So here we have THE premiere film festival in the United States receiving clearly more than one film submission exploring sexuality and sexual relationships, openly in film, in a state no less UTAH, where Mormon-dom thrives and speaks contrarily to the opposite, (one’s sexuality is to be kept quiet and not discussed openly at all). Does that make Mr. Redford and his premiere team at Sundance promoters of porn? Or rather promoters of freedom of speech tastefully presented in a manner we should all at the very least be willing to allow given that our Constitution is a complicated document where you Rush Limbaugh, Anderson Cooper, Rachel Maddow, Katie Couric, Tom Brokaw, etc. can speak your mind, or you William Jefferson Clinton, George W. Bush, etc., just as I Renn Reed should be able to speak my mind under our Constitution. That’s the beauty of our Constitution, we agree that we will probably disagree. That doesn’t make us a threat, as OccupyWallstreeter’s have ALMOST been labeled when handcuffed and arrested. That simply means that we should be able to voice our opinions, tastefully, without retribution. Ah, IDEALISM… If it were only just so simple.
So I wish the 2013 Sundance Film Festival the best. I hope these ?questionable films, are successful. I would really like to see our country become a land where different points-of-views can be discussed without the fear of reprisals. After all it was our 32nd President Franklin D. Roosevelt who said:
“Only Thing We Have to Fear Is Fear Itself”: FDR’s First Inaugural Address http://historymatters.gmu.edu/d/5057/
How many of you have read the Constitution, the Digital Copyright Media Act, or The Patriot Act? How many of you have heard of the “Moral Majority”? Republicans claim our debts, our financial problems are due to “Democrats” including the implication of FDR when they begin speaking of “Entitlement Programs”. But it is really about mindsets and how our representatives manipulate them. For my money I wish we had an FDR now. Someone who actually cared about “…We the people”. Someone with the wisdom of King Solomon who knows the difference between good legislation for us all, and legislation pushing someone’s agenda with the kahunas to stand up to them.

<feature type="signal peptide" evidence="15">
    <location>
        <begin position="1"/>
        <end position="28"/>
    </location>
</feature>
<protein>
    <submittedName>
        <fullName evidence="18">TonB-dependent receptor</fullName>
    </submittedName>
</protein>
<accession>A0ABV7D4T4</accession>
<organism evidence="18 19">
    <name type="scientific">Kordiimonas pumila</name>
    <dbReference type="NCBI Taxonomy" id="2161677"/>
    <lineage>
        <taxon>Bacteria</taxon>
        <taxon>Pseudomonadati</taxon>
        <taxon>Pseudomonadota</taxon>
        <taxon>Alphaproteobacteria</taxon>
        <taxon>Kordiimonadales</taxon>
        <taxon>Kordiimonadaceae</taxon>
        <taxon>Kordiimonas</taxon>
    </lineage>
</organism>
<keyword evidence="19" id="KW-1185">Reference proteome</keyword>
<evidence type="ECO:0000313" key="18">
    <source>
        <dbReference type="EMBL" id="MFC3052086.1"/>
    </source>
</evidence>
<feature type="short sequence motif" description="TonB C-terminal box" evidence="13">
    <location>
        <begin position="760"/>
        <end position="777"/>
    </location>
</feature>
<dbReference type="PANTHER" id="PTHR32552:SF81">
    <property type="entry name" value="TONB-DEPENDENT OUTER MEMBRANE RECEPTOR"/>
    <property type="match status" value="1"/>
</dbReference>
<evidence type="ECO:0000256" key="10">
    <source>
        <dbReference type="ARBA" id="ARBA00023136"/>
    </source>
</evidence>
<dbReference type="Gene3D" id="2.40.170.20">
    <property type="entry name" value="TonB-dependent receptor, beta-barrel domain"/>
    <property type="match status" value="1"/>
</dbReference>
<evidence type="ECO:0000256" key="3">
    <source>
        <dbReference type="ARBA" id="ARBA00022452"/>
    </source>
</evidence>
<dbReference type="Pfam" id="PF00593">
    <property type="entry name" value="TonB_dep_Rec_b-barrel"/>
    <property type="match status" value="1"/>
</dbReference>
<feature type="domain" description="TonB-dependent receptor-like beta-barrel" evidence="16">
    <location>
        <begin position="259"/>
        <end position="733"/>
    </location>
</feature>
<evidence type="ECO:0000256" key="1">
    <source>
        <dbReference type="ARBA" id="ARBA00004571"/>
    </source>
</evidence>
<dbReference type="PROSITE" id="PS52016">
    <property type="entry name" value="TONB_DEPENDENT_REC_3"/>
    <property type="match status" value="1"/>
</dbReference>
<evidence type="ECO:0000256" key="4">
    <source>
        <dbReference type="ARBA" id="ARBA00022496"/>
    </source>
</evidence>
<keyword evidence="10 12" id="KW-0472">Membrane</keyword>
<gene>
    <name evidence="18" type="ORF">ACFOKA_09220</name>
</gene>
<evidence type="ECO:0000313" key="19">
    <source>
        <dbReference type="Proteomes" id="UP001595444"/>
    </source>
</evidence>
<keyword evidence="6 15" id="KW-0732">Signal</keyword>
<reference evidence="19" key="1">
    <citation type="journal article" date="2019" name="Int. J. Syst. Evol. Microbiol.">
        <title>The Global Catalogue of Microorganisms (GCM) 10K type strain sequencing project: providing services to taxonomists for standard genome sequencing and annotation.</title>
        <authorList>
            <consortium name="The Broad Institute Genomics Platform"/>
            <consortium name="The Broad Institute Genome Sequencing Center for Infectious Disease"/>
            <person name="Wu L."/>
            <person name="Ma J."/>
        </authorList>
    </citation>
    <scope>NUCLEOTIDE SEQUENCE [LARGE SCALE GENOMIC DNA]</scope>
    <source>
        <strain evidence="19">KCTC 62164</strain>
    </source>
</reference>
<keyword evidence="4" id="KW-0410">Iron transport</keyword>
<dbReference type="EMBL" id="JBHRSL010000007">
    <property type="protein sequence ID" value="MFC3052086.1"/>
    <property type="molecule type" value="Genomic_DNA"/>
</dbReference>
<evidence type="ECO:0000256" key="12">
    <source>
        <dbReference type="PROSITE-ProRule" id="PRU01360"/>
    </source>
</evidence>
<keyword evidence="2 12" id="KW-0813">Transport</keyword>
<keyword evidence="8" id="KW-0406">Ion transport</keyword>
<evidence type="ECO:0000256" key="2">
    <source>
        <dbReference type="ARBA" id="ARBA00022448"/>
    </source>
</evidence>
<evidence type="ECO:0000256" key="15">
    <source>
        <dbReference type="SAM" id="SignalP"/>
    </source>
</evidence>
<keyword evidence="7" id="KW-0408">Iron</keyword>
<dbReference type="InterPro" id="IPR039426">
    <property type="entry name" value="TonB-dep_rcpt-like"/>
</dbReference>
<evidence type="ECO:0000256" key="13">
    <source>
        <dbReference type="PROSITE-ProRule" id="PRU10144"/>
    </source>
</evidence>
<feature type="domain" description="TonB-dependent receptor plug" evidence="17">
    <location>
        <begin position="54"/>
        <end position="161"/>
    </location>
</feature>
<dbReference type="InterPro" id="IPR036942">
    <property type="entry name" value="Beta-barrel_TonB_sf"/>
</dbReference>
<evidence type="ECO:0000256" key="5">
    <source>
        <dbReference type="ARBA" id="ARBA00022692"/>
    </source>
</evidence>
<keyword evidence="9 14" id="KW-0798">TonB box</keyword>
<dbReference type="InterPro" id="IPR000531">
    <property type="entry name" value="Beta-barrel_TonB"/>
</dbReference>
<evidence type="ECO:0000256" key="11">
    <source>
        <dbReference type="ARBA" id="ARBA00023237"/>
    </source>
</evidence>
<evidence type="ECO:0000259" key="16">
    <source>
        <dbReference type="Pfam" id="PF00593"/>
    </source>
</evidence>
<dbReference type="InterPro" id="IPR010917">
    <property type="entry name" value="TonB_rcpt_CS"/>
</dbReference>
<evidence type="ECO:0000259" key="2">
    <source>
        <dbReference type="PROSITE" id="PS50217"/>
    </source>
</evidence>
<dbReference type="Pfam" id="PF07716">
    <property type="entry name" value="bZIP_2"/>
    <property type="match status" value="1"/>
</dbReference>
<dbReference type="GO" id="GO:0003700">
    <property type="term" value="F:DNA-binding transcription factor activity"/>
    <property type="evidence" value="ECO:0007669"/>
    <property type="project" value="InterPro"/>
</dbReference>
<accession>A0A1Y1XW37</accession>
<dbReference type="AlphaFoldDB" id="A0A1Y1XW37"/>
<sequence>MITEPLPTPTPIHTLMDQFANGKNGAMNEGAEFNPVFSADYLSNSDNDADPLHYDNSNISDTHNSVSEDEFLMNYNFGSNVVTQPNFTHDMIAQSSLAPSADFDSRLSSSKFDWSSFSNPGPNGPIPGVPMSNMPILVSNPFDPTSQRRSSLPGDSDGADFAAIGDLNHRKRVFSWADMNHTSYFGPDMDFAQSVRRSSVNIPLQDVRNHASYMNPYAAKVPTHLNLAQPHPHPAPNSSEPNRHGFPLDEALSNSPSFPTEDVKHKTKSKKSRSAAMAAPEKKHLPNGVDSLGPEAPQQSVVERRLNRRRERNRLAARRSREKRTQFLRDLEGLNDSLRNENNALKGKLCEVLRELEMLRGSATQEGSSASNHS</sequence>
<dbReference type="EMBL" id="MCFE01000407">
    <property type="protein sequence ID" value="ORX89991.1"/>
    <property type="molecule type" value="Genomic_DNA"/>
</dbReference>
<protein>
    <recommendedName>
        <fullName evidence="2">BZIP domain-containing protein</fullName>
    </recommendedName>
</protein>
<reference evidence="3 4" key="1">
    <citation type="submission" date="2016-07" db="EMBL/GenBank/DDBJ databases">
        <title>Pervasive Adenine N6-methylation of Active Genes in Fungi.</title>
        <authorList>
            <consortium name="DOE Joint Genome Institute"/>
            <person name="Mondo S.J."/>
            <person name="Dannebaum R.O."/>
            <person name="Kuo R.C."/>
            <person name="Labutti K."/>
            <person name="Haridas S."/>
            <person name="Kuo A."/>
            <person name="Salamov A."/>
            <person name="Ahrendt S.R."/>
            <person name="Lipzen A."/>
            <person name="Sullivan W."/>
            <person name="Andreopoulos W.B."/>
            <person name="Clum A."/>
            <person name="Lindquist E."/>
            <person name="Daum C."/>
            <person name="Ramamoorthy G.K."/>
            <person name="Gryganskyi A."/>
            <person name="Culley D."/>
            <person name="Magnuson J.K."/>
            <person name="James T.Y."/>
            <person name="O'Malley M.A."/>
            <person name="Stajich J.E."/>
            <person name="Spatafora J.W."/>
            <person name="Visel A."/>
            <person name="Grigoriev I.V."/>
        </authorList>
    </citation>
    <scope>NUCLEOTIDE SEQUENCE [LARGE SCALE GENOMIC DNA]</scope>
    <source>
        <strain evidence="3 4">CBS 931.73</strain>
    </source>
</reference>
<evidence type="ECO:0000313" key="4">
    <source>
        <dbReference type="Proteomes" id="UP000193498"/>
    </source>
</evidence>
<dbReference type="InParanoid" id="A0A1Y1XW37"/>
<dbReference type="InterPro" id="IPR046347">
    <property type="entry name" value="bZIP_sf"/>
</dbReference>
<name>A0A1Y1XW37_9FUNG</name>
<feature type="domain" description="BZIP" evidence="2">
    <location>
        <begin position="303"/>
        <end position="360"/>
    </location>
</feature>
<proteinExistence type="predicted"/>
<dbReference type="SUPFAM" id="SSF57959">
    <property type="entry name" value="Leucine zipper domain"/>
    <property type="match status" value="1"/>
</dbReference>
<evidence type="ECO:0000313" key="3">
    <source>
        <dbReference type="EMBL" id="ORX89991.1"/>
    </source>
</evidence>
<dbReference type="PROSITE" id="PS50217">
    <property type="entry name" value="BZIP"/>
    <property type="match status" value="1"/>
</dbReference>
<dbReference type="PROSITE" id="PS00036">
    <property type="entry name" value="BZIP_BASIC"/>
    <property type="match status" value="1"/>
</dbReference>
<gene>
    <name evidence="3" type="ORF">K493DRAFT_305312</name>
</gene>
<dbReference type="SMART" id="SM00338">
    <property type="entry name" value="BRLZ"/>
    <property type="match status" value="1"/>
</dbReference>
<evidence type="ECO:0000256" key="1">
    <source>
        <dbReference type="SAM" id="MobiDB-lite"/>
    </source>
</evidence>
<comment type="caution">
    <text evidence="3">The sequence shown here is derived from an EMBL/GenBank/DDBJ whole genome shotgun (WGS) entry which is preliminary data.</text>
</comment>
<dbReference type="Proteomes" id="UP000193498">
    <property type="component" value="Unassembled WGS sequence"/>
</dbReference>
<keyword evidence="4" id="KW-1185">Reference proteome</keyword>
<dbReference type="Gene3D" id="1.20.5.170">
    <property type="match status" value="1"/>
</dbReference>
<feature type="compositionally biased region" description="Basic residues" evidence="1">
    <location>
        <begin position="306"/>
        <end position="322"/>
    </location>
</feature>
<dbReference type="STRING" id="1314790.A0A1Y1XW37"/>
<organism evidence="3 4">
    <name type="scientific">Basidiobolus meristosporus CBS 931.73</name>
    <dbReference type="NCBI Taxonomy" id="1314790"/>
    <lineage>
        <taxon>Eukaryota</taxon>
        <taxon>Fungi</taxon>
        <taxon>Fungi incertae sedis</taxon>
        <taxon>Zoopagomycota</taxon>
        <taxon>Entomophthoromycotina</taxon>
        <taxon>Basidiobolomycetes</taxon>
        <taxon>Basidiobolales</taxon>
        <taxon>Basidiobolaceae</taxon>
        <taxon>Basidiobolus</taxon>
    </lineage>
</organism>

It is my hope that the 2013 Sundance Film Festival is genuinely a success not in terms of profiting but rather in terms of finally doing that which they had claimed back in 2009 and 2010 when they claimed they were having a “Revolution”. I haven’t seen that “Revolution” as yet even with this year’s logo, an Arrow? which lacks inspiration. The artist paid to create this years logo, an arrow, for such a notable institutions annual premiere event says a lot about the decision makers and apparently how they are allowing themselves to be represented. Is the arrow logo saying, …we don’t know what direction we are heading in? Or, is the arrow logo saying simply, …we’re confused and don’t know which of all the wonderful film submissions we have received, we should pick? What is the arrow saying, alas, I don’t think that even the Sundance decision maker’s know for sure.
We need to get back to basics. We need to be able to speak without fear, but using intelligent restraint when we speak. We are not allowed to speak like those that are well connected, influential, and in positions of power. So are we after all, “…We the people”? It really isn’t surprising that the rebellion Sundance claimed, actually never happened. It was probably more of a marketing gimmick than potential creative reality. Nevertheless how we all move forward is key to helping Sundance wake up and realize that THE Revolution they claimed actually lies with the rest of us. The 2013 Sundance Film Festival will go on. And each day that passes is one day more full of decisions that either move us forward, or we stand still. The question becomes when will they notice us, when will they begin to care about what we have to say.